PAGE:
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Islam, Women and Feminism (07 Feb 2019 NewAgeIslam.Com)



Parents in Egypt Say ‘No’ To Female Genital Mutilation














Representational Photo of Child Marriage

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Bohra Muslim Women Want FGM Issue in Poll Manifestos of Parties

What Is Female Genital Mutilation And Where Does It Happen?

Saudi Arabia Grants Women Right To Serve as Privates at Security Institute

Under-15 Marriages In Ilam Amounted To 94 In Nine Months

Labour Child Girls Are Physically And Sexually Abused By City Agents

KAUST Hosts Female-Led ‘Hackathon’ To Create Mobile Apps for Smart Cities

A New Chapter Has Begun For Female Arab Writers

Over 40,000 Women Die Of Breast Cancer Annually In Pakistan

Compiled by New Age Islam News Bureau

URL: http://www.newageislam.com/islam,-women-and-feminism/new-age-islam-news-bureau/parents-in-egypt-say-‘no’-to-female-genital-mutilation/d/117678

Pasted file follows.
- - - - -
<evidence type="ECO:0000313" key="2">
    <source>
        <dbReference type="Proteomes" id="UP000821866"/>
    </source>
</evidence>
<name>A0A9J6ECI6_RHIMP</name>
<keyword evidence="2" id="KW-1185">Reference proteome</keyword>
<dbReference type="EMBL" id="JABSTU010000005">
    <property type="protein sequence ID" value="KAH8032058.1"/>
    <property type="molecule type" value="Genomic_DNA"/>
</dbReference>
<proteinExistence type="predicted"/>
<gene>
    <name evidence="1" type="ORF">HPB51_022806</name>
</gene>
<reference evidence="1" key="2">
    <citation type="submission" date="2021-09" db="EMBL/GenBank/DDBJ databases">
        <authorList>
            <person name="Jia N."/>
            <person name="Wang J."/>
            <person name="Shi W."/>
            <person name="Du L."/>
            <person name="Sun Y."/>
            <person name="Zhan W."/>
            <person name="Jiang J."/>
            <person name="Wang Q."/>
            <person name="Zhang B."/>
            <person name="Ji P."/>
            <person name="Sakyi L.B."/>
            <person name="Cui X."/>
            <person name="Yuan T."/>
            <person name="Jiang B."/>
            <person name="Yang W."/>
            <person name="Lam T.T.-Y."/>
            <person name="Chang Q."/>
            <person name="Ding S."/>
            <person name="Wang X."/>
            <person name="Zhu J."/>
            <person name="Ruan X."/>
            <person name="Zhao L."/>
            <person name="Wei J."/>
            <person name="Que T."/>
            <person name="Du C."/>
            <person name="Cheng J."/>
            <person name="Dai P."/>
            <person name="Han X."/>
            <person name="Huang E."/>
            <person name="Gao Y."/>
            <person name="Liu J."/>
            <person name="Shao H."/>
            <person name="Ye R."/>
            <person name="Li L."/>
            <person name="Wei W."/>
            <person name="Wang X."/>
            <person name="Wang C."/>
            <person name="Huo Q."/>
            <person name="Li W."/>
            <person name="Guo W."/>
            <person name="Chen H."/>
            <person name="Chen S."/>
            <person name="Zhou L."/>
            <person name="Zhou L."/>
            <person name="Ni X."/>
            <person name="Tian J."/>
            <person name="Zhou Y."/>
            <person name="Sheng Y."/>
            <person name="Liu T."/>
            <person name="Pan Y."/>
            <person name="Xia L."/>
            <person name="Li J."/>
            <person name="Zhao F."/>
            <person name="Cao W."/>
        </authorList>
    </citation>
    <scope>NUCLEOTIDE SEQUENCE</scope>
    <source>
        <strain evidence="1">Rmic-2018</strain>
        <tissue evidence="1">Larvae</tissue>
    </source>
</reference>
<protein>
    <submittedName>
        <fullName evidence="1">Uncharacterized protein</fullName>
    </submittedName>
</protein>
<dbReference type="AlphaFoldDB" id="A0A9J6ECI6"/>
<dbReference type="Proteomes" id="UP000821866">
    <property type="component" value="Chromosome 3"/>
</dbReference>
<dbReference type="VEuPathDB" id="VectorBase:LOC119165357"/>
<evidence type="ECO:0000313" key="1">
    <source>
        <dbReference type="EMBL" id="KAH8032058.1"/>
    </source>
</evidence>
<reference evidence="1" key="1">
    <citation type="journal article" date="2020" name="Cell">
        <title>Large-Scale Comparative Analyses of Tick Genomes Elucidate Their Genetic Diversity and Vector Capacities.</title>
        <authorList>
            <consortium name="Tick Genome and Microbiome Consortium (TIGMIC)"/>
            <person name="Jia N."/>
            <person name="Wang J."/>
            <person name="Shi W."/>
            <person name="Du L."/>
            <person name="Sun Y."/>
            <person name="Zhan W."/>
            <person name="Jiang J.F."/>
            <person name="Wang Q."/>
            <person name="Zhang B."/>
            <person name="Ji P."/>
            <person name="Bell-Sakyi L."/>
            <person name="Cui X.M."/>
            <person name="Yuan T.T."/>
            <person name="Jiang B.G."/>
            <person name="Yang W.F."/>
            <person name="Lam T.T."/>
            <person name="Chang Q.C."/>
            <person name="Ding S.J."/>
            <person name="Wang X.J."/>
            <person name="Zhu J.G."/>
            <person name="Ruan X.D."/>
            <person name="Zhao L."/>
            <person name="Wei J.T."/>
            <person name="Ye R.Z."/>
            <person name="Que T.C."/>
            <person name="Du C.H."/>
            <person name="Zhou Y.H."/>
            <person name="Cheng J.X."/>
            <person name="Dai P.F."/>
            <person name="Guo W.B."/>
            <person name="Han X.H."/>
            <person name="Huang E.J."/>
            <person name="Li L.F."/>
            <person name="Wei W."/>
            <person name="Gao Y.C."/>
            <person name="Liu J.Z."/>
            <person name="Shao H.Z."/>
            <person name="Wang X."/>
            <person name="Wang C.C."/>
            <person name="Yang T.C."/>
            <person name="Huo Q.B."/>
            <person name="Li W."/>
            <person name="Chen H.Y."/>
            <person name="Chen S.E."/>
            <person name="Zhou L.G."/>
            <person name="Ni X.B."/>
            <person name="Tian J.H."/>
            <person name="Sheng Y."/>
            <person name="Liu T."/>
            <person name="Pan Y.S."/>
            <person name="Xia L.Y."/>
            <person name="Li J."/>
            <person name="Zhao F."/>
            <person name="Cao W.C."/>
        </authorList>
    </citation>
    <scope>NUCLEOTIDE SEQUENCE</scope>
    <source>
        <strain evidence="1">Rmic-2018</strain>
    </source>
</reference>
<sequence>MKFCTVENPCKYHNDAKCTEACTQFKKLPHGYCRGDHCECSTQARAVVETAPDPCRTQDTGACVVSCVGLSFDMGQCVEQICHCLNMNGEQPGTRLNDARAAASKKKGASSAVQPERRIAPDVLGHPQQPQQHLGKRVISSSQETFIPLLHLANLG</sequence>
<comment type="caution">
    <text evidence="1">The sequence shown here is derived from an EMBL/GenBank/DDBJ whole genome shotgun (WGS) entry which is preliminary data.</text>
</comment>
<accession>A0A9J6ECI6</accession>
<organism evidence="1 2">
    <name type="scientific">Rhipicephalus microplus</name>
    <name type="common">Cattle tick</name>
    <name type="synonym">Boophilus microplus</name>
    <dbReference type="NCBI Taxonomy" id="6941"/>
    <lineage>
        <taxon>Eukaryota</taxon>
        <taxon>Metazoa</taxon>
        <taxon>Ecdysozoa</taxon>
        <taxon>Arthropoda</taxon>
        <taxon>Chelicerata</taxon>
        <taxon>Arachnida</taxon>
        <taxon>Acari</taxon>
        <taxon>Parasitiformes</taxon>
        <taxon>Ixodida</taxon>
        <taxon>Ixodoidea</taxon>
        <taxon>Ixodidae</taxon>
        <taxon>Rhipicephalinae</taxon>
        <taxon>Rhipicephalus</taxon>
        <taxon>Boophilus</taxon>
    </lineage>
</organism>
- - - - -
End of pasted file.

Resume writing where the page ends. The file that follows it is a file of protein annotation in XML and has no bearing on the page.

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Parents in Egypt Say ‘No’ To Female Genital Mutilation

February 06, 2019

BEIRUT: Doctors at two Cairo hospitals will pin blue ribbon badges to the clothing of newborn baby girls on Wednesday as they launch a campaign to persuade parents in Egypt to “say no to female genital mutilation (FGM).”

The country has the highest number of women affected by FGM in the world, with nearly nine in 10 having been cut, according to UN data.

Parents will receive the badges — which resemble the Arabic word “no” and look like an upside down version of awareness ribbons for HIV/AIDS and breast cancer — after signing a pledge that they will not have their daughters cut.

Activists hope more hospitals will join the campaign, which launches on International Day of Zero Tolerance for FGM.